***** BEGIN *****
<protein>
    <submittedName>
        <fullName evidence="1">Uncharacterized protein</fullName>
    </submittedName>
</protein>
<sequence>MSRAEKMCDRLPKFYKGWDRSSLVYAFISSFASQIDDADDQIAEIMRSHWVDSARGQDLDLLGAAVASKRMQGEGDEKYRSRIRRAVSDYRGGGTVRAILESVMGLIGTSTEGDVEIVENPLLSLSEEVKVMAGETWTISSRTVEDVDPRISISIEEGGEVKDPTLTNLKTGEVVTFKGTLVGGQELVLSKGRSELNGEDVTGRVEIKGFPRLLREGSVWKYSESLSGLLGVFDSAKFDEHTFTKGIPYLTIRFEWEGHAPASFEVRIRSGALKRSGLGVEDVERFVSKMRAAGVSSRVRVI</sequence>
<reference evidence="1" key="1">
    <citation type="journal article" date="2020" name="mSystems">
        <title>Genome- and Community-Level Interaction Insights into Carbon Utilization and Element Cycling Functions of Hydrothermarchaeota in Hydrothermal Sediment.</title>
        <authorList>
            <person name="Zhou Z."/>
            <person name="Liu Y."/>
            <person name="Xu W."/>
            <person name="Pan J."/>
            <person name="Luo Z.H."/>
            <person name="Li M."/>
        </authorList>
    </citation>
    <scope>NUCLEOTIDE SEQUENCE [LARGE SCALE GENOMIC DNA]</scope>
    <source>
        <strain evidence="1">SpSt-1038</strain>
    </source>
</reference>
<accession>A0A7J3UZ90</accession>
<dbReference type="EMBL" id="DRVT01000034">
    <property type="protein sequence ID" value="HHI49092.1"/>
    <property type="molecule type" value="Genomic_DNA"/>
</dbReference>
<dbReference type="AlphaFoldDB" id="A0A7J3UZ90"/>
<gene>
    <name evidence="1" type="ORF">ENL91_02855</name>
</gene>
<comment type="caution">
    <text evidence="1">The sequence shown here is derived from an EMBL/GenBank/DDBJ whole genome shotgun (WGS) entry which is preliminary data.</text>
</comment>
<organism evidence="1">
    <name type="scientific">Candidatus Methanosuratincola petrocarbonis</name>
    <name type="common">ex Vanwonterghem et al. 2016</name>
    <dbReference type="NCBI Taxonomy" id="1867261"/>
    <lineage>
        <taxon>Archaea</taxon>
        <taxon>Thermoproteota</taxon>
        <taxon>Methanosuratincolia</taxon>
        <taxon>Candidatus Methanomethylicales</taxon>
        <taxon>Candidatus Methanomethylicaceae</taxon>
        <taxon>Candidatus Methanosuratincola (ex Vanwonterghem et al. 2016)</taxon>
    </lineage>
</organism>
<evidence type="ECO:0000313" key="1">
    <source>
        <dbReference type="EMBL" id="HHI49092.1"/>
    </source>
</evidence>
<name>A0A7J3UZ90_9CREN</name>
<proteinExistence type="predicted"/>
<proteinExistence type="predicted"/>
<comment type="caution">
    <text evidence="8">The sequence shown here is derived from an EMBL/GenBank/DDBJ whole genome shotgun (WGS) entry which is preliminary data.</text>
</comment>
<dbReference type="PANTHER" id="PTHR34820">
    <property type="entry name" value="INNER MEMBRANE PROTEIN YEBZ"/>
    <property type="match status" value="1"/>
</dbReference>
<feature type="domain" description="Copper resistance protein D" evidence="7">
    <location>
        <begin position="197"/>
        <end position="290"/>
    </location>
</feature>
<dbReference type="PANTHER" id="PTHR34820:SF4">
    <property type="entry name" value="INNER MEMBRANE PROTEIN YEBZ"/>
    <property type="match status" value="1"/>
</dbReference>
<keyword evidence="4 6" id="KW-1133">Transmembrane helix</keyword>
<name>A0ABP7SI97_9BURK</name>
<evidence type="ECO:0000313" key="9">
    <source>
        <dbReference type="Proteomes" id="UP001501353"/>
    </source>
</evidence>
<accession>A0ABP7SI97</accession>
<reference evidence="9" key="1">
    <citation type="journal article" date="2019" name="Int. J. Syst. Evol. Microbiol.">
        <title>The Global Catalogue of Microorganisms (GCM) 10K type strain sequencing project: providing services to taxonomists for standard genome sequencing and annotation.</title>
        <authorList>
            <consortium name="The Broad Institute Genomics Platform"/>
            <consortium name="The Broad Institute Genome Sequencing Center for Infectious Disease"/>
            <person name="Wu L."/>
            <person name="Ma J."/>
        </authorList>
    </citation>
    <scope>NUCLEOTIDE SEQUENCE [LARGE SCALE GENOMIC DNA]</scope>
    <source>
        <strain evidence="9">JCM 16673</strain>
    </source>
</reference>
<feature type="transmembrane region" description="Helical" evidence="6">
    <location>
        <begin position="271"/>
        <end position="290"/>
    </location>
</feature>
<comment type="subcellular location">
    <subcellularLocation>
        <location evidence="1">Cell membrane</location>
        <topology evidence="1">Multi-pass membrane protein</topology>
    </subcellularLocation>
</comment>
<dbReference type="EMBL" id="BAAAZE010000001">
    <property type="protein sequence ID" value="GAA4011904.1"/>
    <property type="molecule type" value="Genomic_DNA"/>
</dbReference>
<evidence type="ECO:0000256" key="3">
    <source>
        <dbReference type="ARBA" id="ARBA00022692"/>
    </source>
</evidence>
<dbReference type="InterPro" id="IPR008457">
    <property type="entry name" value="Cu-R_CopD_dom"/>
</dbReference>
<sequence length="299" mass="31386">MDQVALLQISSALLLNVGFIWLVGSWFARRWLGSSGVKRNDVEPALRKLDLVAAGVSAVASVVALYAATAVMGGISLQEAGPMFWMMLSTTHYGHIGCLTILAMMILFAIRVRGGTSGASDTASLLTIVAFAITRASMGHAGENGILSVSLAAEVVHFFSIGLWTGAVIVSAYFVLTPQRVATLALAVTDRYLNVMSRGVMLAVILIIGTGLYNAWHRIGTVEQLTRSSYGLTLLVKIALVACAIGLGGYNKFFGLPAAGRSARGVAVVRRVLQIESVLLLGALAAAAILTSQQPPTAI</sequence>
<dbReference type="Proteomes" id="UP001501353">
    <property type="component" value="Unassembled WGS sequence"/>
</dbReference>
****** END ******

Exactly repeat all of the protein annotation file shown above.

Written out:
<protein>
    <submittedName>
        <fullName evidence="1">Uncharacterized protein</fullName>
    </submittedName>
</protein>
<sequence>MSRAEKMCDRLPKFYKGWDRSSLVYAFISSFASQIDDADDQIAEIMRSHWVDSARGQDLDLLGAAVASKRMQGEGDEKYRSRIRRAVSDYRGGGTVRAILESVMGLIGTSTEGDVEIVENPLLSLSEEVKVMAGETWTISSRTVEDVDPRISISIEEGGEVKDPTLTNLKTGEVVTFKGTLVGGQELVLSKGRSELNGEDVTGRVEIKGFPRLLREGSVWKYSESLSGLLGVFDSAKFDEHTFTKGIPYLTIRFEWEGHAPASFEVRIRSGALKRSGLGVEDVERFVSKMRAAGVSSRVRVI</sequence>
<reference evidence="1" key="1">
    <citation type="journal article" date="2020" name="mSystems">
        <title>Genome- and Community-Level Interaction Insights into Carbon Utilization and Element Cycling Functions of Hydrothermarchaeota in Hydrothermal Sediment.</title>
        <authorList>
            <person name="Zhou Z."/>
            <person name="Liu Y."/>
            <person name="Xu W."/>
            <person name="Pan J."/>
            <person name="Luo Z.H."/>
            <person name="Li M."/>
        </authorList>
    </citation>
    <scope>NUCLEOTIDE SEQUENCE [LARGE SCALE GENOMIC DNA]</scope>
    <source>
        <strain evidence="1">SpSt-1038</strain>
    </source>
</reference>
<accession>A0A7J3UZ90</accession>
<dbReference type="EMBL" id="DRVT01000034">
    <property type="protein sequence ID" value="HHI49092.1"/>
    <property type="molecule type" value="Genomic_DNA"/>
</dbReference>
<dbReference type="AlphaFoldDB" id="A0A7J3UZ90"/>
<gene>
    <name evidence="1" type="ORF">ENL91_02855</name>
</gene>
<comment type="caution">
    <text evidence="1">The sequence shown here is derived from an EMBL/GenBank/DDBJ whole genome shotgun (WGS) entry which is preliminary data.</text>
</comment>
<organism evidence="1">
    <name type="scientific">Candidatus Methanosuratincola petrocarbonis</name>
    <name type="common">ex Vanwonterghem et al. 2016</name>
    <dbReference type="NCBI Taxonomy" id="1867261"/>
    <lineage>
        <taxon>Archaea</taxon>
        <taxon>Thermoproteota</taxon>
        <taxon>Methanosuratincolia</taxon>
        <taxon>Candidatus Methanomethylicales</taxon>
        <taxon>Candidatus Methanomethylicaceae</taxon>
        <taxon>Candidatus Methanosuratincola (ex Vanwonterghem et al. 2016)</taxon>
    </lineage>
</organism>
<evidence type="ECO:0000313" key="1">
    <source>
        <dbReference type="EMBL" id="HHI49092.1"/>
    </source>
</evidence>
<name>A0A7J3UZ90_9CREN</name>
<proteinExistence type="predicted"/>
<proteinExistence type="predicted"/>
<comment type="caution">
    <text evidence="8">The sequence shown here is derived from an EMBL/GenBank/DDBJ whole genome shotgun (WGS) entry which is preliminary data.</text>
</comment>
<dbReference type="PANTHER" id="PTHR34820">
    <property type="entry name" value="INNER MEMBRANE PROTEIN YEBZ"/>
    <property type="match status" value="1"/>
</dbReference>
<feature type="domain" description="Copper resistance protein D" evidence="7">
    <location>
        <begin position="197"/>
        <end position="290"/>
    </location>
</feature>
<dbReference type="PANTHER" id="PTHR34820:SF4">
    <property type="entry name" value="INNER MEMBRANE PROTEIN YEBZ"/>
    <property type="match status" value="1"/>
</dbReference>
<keyword evidence="4 6" id="KW-1133">Transmembrane helix</keyword>
<name>A0ABP7SI97_9BURK</name>
<evidence type="ECO:0000313" key="9">
    <source>
        <dbReference type="Proteomes" id="UP001501353"/>
    </source>
</evidence>
<accession>A0ABP7SI97</accession>
<reference evidence="9" key="1">
    <citation type="journal article" date="2019" name="Int. J. Syst. Evol. Microbiol.">
        <title>The Global Catalogue of Microorganisms (GCM) 10K type strain sequencing project: providing services to taxonomists for standard genome sequencing and annotation.</title>
        <authorList>
            <consortium name="The Broad Institute Genomics Platform"/>
            <consortium name="The Broad Institute Genome Sequencing Center for Infectious Disease"/>
            <person name="Wu L."/>
            <person name="Ma J."/>
        </authorList>
    </citation>
    <scope>NUCLEOTIDE SEQUENCE [LARGE SCALE GENOMIC DNA]</scope>
    <source>
        <strain evidence="9">JCM 16673</strain>
    </source>
</reference>
<feature type="transmembrane region" description="Helical" evidence="6">
    <location>
        <begin position="271"/>
        <end position="290"/>
    </location>
</feature>
<comment type="subcellular location">
    <subcellularLocation>
        <location evidence="1">Cell membrane</location>
        <topology evidence="1">Multi-pass membrane protein</topology>
    </subcellularLocation>
</comment>
<dbReference type="EMBL" id="BAAAZE010000001">
    <property type="protein sequence ID" value="GAA4011904.1"/>
    <property type="molecule type" value="Genomic_DNA"/>
</dbReference>
<evidence type="ECO:0000256" key="3">
    <source>
        <dbReference type="ARBA" id="ARBA00022692"/>
    </source>
</evidence>
<dbReference type="InterPro" id="IPR008457">
    <property type="entry name" value="Cu-R_CopD_dom"/>
</dbReference>
<sequence length="299" mass="31386">MDQVALLQISSALLLNVGFIWLVGSWFARRWLGSSGVKRNDVEPALRKLDLVAAGVSAVASVVALYAATAVMGGISLQEAGPMFWMMLSTTHYGHIGCLTILAMMILFAIRVRGGTSGASDTASLLTIVAFAITRASMGHAGENGILSVSLAAEVVHFFSIGLWTGAVIVSAYFVLTPQRVATLALAVTDRYLNVMSRGVMLAVILIIGTGLYNAWHRIGTVEQLTRSSYGLTLLVKIALVACAIGLGGYNKFFGLPAAGRSARGVAVVRRVLQIESVLLLGALAAAAILTSQQPPTAI</sequence>
<dbReference type="Proteomes" id="UP001501353">
    <property type="component" value="Unassembled WGS sequence"/>
</dbReference>